Numbering of the dots along the line indicate the sol number of each drive. North is up.

NASA's Mars rover Curiosity acquired this image using its Mars Hand Lens Imager (MAHLI) on July 21, 2016, Sol 1407. Credit: NASA/JPL-Caltech/MSSS

NASA’s Mars rover Curiosity acquired this image using its Mars Hand Lens Imager (MAHLI) on July 21, 2016, Sol 1407.
Credit: NASA/JPL-Caltech/MSSS

From Sol 1401 to Sol 1405, Curiosity had driven a straight line distance of about 89.50 feet (27.28 meters).

Since touching down in Bradbury Landing in August 2012, Curiosity has driven 8.31 miles (13.37 kilometers).

Graphic above by Danielle Futselaar is the famous Drake Equation, representing the full spectrum of science undertaken at the SETI Institute. Wherever you are on Earth, the Drake Equation represents all explorations of our lives, and life beyond our home planet. Credit: Danielle Futselaar/SETI Institute

Graphic above by Danielle Futselaar is the famous Drake Equation, representing the full spectrum of science undertaken at the SETI Institute. Wherever you are on Earth, the Drake Equation represents all explorations of our lives, and life beyond our home planet.
Credit: Danielle Futselaar/SETI Institute

There are new developments in the Search for Extraterrestrial Intelligence, or SETI for short.

In the SETI business, two game-changers are notable, explains Jill Tarter, Director, Center of SETI Research and the Bernard M. Oliver Chair for SETI.

Jill Tarter, Director, Center of SETI Research and the Bernard M. Oliver Chair for SETI. Credit: SETI Institute

Jill Tarter, Director, Center of SETI Research and the Bernard M. Oliver Chair for SETI.
Credit: SETI Institute

“I’ve spent my professional life searching for alien life. Over the span of my career, I’ve seen our equipment change dramatically, from custom built microchips and signal processors we had to design and build ourselves to the enterprise servers that run our search algorithms today,” Tarter explains in a newly issued communiqué from SETI central.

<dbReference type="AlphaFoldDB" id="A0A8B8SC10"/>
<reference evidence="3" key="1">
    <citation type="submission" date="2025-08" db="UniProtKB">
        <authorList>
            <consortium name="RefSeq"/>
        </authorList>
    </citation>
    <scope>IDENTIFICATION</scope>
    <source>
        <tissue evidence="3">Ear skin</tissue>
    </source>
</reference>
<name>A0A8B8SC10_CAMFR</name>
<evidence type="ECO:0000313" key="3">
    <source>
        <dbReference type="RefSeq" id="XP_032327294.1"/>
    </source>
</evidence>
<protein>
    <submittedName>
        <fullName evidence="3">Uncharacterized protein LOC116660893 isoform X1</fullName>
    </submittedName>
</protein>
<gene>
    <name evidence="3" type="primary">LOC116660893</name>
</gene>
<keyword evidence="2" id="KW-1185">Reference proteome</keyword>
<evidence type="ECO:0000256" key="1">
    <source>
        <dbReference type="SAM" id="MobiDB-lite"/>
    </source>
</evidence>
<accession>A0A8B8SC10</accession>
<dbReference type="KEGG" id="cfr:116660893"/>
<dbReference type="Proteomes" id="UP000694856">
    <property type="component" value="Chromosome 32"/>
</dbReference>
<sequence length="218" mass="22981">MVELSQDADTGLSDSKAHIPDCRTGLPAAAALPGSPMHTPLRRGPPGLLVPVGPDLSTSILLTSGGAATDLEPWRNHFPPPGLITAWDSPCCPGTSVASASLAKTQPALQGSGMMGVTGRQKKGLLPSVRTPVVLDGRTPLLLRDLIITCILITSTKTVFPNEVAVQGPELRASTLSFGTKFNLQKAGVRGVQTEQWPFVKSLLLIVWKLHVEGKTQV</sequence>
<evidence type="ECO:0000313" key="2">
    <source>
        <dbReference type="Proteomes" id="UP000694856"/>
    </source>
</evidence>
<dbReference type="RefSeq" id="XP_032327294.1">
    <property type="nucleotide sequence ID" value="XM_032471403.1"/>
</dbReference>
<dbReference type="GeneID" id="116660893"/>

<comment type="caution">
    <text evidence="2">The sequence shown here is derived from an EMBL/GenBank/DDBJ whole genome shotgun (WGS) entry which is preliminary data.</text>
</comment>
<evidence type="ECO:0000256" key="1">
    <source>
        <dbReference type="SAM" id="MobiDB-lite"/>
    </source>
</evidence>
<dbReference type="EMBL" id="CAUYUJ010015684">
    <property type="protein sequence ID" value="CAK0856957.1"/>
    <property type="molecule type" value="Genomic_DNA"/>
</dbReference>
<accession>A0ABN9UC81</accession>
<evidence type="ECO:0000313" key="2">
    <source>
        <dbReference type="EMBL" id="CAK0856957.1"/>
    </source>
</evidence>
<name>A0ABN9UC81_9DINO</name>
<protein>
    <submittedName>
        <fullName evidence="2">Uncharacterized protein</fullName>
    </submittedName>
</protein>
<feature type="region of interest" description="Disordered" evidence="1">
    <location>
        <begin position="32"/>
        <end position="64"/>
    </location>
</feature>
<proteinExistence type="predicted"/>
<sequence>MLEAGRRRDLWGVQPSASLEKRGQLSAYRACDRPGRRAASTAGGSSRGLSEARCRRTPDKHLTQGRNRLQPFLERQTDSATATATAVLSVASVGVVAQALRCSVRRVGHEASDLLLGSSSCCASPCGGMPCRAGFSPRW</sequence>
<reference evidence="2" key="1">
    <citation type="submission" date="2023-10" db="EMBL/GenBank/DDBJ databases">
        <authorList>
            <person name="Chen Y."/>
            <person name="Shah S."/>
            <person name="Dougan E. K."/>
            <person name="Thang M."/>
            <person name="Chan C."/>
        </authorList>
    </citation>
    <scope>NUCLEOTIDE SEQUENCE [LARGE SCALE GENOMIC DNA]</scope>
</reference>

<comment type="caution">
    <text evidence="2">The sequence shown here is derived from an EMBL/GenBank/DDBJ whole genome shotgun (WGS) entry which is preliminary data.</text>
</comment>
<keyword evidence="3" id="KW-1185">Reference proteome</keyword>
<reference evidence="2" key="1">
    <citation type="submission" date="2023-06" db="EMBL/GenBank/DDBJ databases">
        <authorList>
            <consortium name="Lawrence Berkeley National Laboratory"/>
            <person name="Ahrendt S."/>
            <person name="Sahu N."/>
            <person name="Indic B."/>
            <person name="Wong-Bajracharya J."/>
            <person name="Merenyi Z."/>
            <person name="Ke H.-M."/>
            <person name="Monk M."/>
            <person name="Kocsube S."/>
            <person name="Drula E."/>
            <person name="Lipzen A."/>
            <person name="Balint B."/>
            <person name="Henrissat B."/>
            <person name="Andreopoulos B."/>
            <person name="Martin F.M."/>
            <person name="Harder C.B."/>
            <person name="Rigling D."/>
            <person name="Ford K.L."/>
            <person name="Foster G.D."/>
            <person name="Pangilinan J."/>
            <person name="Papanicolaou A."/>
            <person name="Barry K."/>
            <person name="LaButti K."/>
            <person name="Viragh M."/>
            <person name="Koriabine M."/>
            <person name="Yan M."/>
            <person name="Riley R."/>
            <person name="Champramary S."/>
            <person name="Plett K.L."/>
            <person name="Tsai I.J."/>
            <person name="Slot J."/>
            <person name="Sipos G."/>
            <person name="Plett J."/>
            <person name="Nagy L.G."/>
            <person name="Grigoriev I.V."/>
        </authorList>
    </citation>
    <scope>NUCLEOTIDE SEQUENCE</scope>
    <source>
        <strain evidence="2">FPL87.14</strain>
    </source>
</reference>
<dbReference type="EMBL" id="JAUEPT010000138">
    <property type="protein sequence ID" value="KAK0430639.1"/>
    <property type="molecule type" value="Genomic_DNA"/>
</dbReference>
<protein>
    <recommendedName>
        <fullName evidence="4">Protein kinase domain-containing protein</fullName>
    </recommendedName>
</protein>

Those two game-changers are:

  • The discovery that there are more planets than stars in the Milky Way; and
  • The evidence of life thriving in the most extreme environments here on Earth.

More bio-friendly

“The universe appears to be a lot more bio-friendly to life than we once thought,” Tarter observes. “Now we want to find out if any of that potentially habitable real estate is actually inhabited.”

Giving a listen for other star folk, the Allen Telescope Array in California. Credit: SETI Institute

Giving a listen for other star folk, the Allen Telescope Array in California.
Credit: SETI Institute

Tarter underscores that SETI is a unique exploratory science that began in 1984 in partnership with NASA.

“Since 1993, however, we’ve had to rely on private sources of funding to continue this search that costs us $590,000 annually to cover staff and basic equipment. We need to raise $70,000 this summer to stay on track,” Tarter explains.